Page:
How did you get involved in Battlestar Galactica? Who hired you and who directed your work?
I was working at Universal and illustrating for the costume designer, Helen Colvig, on Centennial. Jean- Pierre Dorleac came to Universal because he was hired to do Battlestar Galactica. We were introduced and after I finished Centennial, I continued on to Battlestar Galactica. The costume designer decides who will work best with him or her. He or she is usually the one that hires you and the producer/director then approves it. Jean-Pierre and I did all the costume design illustrations for Battlestar Galactica.
What were you initially given to work with? Had you seen Ralph McQuarrie's paintings that were in the early pilot script?
Jean-Pierre would give me some rough sketches to work with and we would discuss what he wanted to do. I'd do a color palette and we worked together in this manner.
I was not familiar with Ralph McQuarrie's work at the time. Jean-Pierre did all the costume design research. I've done research on other projects, but not this one.
How was the work divided between you and Jean-Pierre Dorleac?
We worked in close collaboration, regarding how the costumes would be illustrated. He did a few all on his own, but I would draw the figure, emulating his style. If I look at the costume designs on your website it's hard to tell which I did and which he did, since I copied his style so closely. I remember the blue costume illustration of Lorne Greene/Commander Adama, was completely done by me. There's definitely a figure style that I emulated and then rendered. They all look familiar and I probably worked on most of them. I did not do the one for Fred Astaire/Chameleon. That's all Jean-Pierre.
Haleen Holt's illustration of the Commander Adama (Lorne Greene) costume
for Battlestar Galactica
That was from the episode "The Man with Nine Lives". He won the Emmy for the costume designs on that episode.
He deserved it. I think he's an excellent costume designer.
Did you collaborate with the props department on the designs of the helmets, laser pistols and things like that to see how they'd fit with the costumes of Battlestar Galactica?
No, I did not. Jean-Pierre might have.
Did you ever meet/talk to some of those illustrators at the art department, like Joe Johnston, Andrew Probert, Marty Kline, Dan Goozee, etc.?
I didn't meet any of them, however I met Marty Kline years later on a Fox movie called The Marvel of Haunted Castle with costume designer Aggie Rodgers. Marty was one of the storyboard artists on it. I was able to see Marty's great work. After two months they decided the film would be too expensive and cancelled it. I didn't know he had also worked on Battlestar Galactica. I was pretty isolated in wardrobe. During The Marvel of Haunted Castle they had us all in the same building, which made it a great working experience. Everybody from the art director, costume designer, storyboard artists to the prop people were all there, so you could easily visit and see what everybody was doing.
Did you ever visit the Battlestar Galactica set?
I enjoyed watching the series I worked on, but I rarely visited the sets. However, on this series I knew (costume supervisor) Mark Peterson, who took me to the set. I can't remember which episode it was because I don't know them by name. I finally saw the Cylon up close. On television it looked like they were wearing these heavy, shining metal suits, but on set I found out it was actually plastic. It was so fragile that they needed constant repairs. Mark said he would always have a roll of silver duct tape on his belt to make instant repairs.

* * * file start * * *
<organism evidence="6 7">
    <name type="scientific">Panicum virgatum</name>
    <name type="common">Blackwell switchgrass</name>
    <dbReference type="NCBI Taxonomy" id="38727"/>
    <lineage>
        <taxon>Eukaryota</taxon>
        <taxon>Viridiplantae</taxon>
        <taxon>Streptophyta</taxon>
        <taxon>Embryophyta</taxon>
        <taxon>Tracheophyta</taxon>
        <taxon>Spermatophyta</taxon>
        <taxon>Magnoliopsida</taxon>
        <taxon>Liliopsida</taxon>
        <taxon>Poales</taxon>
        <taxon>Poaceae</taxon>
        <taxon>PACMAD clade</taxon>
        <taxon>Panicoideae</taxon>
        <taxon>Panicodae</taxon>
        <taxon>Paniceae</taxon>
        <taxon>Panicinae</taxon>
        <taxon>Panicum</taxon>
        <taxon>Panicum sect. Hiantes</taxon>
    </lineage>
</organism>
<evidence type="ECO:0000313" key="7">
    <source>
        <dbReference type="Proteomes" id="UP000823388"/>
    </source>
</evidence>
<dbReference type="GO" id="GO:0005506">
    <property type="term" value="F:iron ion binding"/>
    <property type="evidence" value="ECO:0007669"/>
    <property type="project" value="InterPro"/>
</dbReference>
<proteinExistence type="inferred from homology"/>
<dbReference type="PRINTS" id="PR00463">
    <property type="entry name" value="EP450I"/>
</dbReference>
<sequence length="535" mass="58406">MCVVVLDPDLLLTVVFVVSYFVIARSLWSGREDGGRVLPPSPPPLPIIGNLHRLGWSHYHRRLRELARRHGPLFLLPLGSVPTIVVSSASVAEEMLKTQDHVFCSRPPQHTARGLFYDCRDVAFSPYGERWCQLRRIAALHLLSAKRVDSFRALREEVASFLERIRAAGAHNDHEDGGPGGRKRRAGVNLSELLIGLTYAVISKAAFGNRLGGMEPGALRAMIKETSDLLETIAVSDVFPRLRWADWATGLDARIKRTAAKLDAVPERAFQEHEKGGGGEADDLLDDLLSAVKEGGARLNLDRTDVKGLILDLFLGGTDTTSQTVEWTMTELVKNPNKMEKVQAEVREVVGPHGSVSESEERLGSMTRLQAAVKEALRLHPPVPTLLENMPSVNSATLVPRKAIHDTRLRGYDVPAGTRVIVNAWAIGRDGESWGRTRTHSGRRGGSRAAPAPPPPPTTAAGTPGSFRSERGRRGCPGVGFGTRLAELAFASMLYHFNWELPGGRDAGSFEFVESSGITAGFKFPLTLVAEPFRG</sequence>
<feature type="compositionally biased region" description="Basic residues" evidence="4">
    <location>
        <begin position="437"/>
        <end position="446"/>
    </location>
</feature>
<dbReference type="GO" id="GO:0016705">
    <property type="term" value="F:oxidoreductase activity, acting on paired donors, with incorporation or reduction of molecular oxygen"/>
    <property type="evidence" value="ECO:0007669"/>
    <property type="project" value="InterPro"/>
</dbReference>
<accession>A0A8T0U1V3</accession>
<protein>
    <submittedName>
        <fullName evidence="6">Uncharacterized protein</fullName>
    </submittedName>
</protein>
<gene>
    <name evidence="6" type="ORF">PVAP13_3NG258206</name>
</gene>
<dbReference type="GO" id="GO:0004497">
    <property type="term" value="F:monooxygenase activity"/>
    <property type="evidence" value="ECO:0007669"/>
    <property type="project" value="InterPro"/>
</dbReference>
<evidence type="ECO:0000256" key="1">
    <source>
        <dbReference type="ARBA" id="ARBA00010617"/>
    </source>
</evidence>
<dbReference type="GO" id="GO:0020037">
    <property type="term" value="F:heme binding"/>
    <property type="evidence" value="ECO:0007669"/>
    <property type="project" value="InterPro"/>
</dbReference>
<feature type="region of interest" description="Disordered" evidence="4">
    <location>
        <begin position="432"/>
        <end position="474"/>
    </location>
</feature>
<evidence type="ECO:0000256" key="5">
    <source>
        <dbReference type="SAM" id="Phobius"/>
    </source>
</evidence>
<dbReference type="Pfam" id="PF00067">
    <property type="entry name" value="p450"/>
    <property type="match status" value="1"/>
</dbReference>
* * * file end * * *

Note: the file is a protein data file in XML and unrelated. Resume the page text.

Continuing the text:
In regards to the Cylons, I remember sitting at my desk when Jean-Pierre showed me the conceptual art for the Cylon costume (by Andrew Probert). The costume designer always has the prerogative to make changes to any of the costume concepts and the director always has final approval. So I redid Andrew Probert's costume design with minor changes. The Cylon costume design by Jean-Pierre Dorleac that you have online, is in fact my illustration. That's the final version and I also still have an unfinished version of it.
Haleen Holt's illustration of the Cylon costume
for Battlestar Galactica
How was the collaboration between you and the costume making department on the Battlestar Galactica series?
I don't get involved in that as an illustrator however, my illustration of the design is referred to by the mens’ and ladies' workrooms. I have been complemented on my detail and visualization which contributes to the making of the costumes The costume designer and the work rooms do work very well together -- they usually refer to it as the men's tailor shop and the ladies workroom. Sometimes there are several people making just one costume. They might even have an idea that the designer hasn't thought of before its construction. Or the other way around: the costume designer may have done a lot of it himself and give them input. So yes, they work well together, because they also have the same goal in mind.
Did you meet some of the actors who wore the costumes you did illustrations for? Did you know in advance who'd wear a costume you were illustrating?
I saw all the actors. I remember Lorne Greene was very gracious and quite a gentleman. I was never personally introduced to each one, but this particular group of actors were all friendly. They would come in to say "Hi". It was a friendly atmosphere. I always knew who the costume I was illustrating would be for.
Also for all the guest stars?
Yes, you have to have that in advance, to prepare.